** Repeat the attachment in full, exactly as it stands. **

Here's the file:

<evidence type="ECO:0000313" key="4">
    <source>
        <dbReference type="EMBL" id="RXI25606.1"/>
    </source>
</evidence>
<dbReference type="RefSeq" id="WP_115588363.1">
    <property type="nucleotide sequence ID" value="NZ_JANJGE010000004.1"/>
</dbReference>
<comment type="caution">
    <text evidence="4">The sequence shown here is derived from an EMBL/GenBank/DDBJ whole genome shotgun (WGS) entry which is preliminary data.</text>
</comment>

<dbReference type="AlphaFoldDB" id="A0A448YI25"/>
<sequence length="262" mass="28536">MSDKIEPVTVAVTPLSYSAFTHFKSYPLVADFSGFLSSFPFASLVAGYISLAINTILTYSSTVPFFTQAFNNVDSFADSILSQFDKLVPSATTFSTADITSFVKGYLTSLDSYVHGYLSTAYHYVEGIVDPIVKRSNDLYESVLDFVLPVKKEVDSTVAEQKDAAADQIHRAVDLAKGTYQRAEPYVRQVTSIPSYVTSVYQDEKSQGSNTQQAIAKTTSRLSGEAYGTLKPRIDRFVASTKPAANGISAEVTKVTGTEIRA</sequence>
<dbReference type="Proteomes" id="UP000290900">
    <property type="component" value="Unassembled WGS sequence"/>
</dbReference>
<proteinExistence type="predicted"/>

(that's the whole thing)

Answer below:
<evidence type="ECO:0000313" key="4">
    <source>
        <dbReference type="EMBL" id="RXI25606.1"/>
    </source>
</evidence>
<dbReference type="RefSeq" id="WP_115588363.1">
    <property type="nucleotide sequence ID" value="NZ_JANJGE010000004.1"/>
</dbReference>
<comment type="caution">
    <text evidence="4">The sequence shown here is derived from an EMBL/GenBank/DDBJ whole genome shotgun (WGS) entry which is preliminary data.</text>
</comment>

<dbReference type="AlphaFoldDB" id="A0A448YI25"/>
<sequence length="262" mass="28536">MSDKIEPVTVAVTPLSYSAFTHFKSYPLVADFSGFLSSFPFASLVAGYISLAINTILTYSSTVPFFTQAFNNVDSFADSILSQFDKLVPSATTFSTADITSFVKGYLTSLDSYVHGYLSTAYHYVEGIVDPIVKRSNDLYESVLDFVLPVKKEVDSTVAEQKDAAADQIHRAVDLAKGTYQRAEPYVRQVTSIPSYVTSVYQDEKSQGSNTQQAIAKTTSRLSGEAYGTLKPRIDRFVASTKPAANGISAEVTKVTGTEIRA</sequence>
<dbReference type="Proteomes" id="UP000290900">
    <property type="component" value="Unassembled WGS sequence"/>
</dbReference>
<proteinExistence type="predicted"/>